Alaska’s grueling Iditarod begins with a ceremonial start

ANCHORAGE, Alaska (AP) — Brent Sass was just miles away from fulfilling his dream of winning the Iditarod Trail Sled Dog Race in Alaska when vicious 96 mph winds whipped in from the Bering Sea and reduced visibility to about 10 feet (3 meters) and forced him off the sled while his dogs crouched in the snow.

“I didn’t stop voluntarily,” laughed Sass, who was closing in on his first Iditarod win last year, but had five-time champion Dallas Seavey just a few miles behind. “We got blown off the trail and it took me an hour to gather all my stuff back up and figure out where I was.”

Sass regrouped and led his team of 11 dogs from the ice of the Bering Sea down Nome’s main street to the iconic curved finish line, winning the Iditarod, the world’s most famous sled dog race, in his seventh attempt.

Sass is back to defend his title in the race, which began Saturday with a fan-friendly 11-mile ride through the streets of Anchorage, Alaska’s largest city. Thousands of people braved temperatures hovering near 0 degrees Fahrenheit (-17.78 degrees Celsius) to line up to cheer on the mushers, who carried “Iditariders,” lucky auction winners, on their sleds for the ceremonial start.

Things get serious on Sunday with the competitive start of the race that will take racers nearly 1,609 kilometers across Alaska. It begins in Willow, about 113 kilometers north of Anchorage.

Sass was enthusiastic to hit the trail on Saturday, with 11 of 14 dogs returning from last year’s championship. “I think the replacements … are stronger dogs, so I’m very excited,” he said.

He expects mild temperatures until racers hit the West Coast, where there have been more swings and predicting trail conditions is almost meaningless since they change so quickly.

“They’ve been going from icy trails to snow trails and back and forth all season,” he said. – I think we will get what we get.

This is the 51st running of the Iditarod, but its 33 runners are the smallest field ever to start the race. Drivers and race organizers point to the retirement of some veteran drivers; others are taking a break to recover financially from the pandemic; inflation, and the loss of deep-pocketed sponsors under continued pressure from animal rights groups People for the ethical treatment of animals.

PETA took out full-page newspaper ads in Alaska’s two largest cities, denouncing what it called the cruel treatment of dogs forced to drag drivers and their equipment over the race’s thousand miles. The group also staged a protest outside the drivers’ annual banquet on Thursday.

Gordon and Beth Bokhart of Fort Wayne, Indiana, made their first trip to Anchorage specifically to see the Iditarod after getting a taste for the sport by participating in a dog walk in Canada. Since then, they have spent a lot of time reading about the Iditarod and the history of the race.

“It’s just been incredible,” he said. Bokhart said people he’s talked to in Alaska about the race feel it will pick up again.

“Having been here, I can tell you it’s an exciting thing to come and watch and if everyone else had the same experience I’ve had, they’d understand and want to come back,” he said.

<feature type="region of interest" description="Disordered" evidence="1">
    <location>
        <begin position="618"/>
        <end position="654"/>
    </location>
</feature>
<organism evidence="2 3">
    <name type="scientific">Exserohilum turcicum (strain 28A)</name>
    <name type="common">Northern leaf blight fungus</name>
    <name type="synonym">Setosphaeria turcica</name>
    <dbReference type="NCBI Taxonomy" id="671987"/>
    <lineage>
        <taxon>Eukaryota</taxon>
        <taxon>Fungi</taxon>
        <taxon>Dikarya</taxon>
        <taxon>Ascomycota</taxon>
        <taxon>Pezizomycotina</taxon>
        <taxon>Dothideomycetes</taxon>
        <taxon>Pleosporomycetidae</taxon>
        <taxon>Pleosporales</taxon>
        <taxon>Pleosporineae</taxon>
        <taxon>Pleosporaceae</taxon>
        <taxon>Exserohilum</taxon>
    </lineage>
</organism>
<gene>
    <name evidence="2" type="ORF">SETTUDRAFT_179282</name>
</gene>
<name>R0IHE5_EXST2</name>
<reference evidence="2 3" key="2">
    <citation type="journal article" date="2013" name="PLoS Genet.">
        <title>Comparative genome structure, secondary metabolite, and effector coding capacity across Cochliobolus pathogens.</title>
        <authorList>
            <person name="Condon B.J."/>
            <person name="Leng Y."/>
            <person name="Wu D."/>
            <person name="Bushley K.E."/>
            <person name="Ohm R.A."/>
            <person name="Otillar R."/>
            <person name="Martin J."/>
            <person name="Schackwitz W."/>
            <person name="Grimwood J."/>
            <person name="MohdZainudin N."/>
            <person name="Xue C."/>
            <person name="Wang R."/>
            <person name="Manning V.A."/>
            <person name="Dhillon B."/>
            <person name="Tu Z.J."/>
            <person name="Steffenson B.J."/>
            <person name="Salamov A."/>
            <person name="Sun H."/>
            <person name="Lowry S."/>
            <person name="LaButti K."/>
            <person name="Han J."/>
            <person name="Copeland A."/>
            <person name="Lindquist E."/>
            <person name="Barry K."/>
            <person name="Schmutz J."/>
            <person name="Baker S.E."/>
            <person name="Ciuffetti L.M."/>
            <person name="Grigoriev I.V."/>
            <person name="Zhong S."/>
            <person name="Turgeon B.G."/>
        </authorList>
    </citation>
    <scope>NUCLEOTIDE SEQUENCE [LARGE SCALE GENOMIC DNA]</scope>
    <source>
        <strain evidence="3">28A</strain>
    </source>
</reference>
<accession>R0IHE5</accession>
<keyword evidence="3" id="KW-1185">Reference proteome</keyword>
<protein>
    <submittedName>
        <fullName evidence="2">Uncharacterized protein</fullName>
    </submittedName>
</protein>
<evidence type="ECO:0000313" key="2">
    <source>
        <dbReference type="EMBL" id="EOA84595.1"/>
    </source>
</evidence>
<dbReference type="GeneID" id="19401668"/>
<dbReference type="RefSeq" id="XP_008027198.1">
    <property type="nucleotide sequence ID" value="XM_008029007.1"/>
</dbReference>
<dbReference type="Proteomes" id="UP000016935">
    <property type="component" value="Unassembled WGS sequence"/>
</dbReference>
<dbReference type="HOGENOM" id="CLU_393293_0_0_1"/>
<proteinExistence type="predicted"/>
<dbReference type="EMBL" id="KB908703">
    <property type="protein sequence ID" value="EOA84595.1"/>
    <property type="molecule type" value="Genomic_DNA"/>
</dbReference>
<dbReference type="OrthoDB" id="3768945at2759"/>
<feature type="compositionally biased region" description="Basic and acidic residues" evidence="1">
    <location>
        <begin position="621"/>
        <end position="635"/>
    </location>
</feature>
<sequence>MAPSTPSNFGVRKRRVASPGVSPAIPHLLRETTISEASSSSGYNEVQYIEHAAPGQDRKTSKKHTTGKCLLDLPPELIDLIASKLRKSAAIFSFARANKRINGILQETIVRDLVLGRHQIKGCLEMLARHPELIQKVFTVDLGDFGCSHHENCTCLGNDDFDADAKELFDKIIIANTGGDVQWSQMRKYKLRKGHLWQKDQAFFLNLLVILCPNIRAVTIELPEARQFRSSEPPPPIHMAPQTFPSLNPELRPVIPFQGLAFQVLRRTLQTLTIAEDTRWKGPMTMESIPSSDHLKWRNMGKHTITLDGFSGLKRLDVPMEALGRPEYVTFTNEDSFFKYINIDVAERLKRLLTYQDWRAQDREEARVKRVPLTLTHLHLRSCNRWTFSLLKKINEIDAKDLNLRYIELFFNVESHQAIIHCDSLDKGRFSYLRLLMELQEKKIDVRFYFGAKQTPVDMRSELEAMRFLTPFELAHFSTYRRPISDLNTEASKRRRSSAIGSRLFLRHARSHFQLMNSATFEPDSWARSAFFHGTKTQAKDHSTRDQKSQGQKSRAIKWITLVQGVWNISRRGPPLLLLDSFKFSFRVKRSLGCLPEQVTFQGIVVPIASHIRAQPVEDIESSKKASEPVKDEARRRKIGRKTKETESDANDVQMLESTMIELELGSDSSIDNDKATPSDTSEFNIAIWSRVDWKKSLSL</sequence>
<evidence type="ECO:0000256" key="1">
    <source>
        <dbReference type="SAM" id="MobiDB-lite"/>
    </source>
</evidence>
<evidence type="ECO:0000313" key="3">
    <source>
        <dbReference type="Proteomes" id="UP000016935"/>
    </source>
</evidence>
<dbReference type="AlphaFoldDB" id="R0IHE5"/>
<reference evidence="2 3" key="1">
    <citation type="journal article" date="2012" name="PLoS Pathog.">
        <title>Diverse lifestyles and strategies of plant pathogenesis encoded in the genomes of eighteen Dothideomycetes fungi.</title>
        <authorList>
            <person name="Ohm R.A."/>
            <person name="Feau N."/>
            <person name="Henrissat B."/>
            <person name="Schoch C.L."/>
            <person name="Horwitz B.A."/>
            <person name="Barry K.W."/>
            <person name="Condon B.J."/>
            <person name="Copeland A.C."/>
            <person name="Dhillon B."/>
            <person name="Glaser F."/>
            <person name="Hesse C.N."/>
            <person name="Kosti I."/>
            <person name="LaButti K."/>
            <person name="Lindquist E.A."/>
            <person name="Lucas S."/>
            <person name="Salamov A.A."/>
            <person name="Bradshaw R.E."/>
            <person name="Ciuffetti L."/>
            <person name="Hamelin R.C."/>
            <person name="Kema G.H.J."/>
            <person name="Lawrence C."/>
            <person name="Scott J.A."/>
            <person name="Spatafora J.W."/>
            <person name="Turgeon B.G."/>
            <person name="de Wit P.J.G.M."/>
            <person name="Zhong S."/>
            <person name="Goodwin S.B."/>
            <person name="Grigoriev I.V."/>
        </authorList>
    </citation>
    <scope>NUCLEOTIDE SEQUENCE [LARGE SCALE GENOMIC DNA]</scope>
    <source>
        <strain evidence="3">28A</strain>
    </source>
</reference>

Six drivers who account for 18 Iditarod championships are not racing this year. Last year, the sport lost another four-time winner when Lance Mackey died of cancer. Mackey was named honorary runner for this year’s race.

Only 823 racers have crossed the finish line in the Iditarod’s first half-century, and only 24 individual racers in all have won the grueling event. Riders and their dog teams face some of the toughest conditions in untamed Alaska, crossing both the Alaska and Kuskokwim mountain ranges, driving the frozen Yukon River, traversing monotonous flat tundra and navigating the treacherous ice of the Bering Sea.

Along the way, they stop at many, mostly Native Alaskan communities that act as checkpoints.

“It is a celebration of spring for villages across the state. It kind of brings communities and people together for an event that celebrates the state’s history and sledding, said Aaron Burmeister, an Iditarod runner who grew up watching the race finish in his hometown of Nome and who finished in the top 10 eight. times the last decade.

Climate changes has and will probably continue to play a role in how the race is run.

The warm climate forced organizers to move the starting line 467 kilometers north from Willow to Fairbanks in 2003, 2015 and 2017 due to a lack of snow in the Alaska Range. It will become more common as the weather warms and the Bering Sea ice leading into Nome could also become thinner and more dangerous, said Rick Thoman, a climate specialist at the International Arctic Research Center at the University of Alaska Fairbanks.

The challenges for the world’s premier sled dog race are increasing, said Bob Dorfman, a sports branding expert at Pinnacle Advertising in San Francisco.

“With the high expenses, the low payout, dwindling sponsorship support, the PETA pressure, the danger of it all, it feels more like a trend than just an anomaly,” he said. Sass earned about $50,000 for winning last year’s race.

Iditarod CEO Rob Urbach says the race is financially sound, and he expects the Iditarod to celebrate its 100th anniversary in 2073.

Dorfman didn’t disagree, but said the 2073 race might not look that much different than this year’s race.

“I don’t see the fortunes changing that much,” Dorfman said. “I don’t know if there will be more than 30 participants.”

Sass, 43, is considered the front-runner to win the 2023 race. Pete Kaiser, the first Yup’ik and the fifth Alaska Native to win the race, is the field’s only other ex-champion.

The winner is expected in Nome approximately nine or ten days after Saturday’s start.

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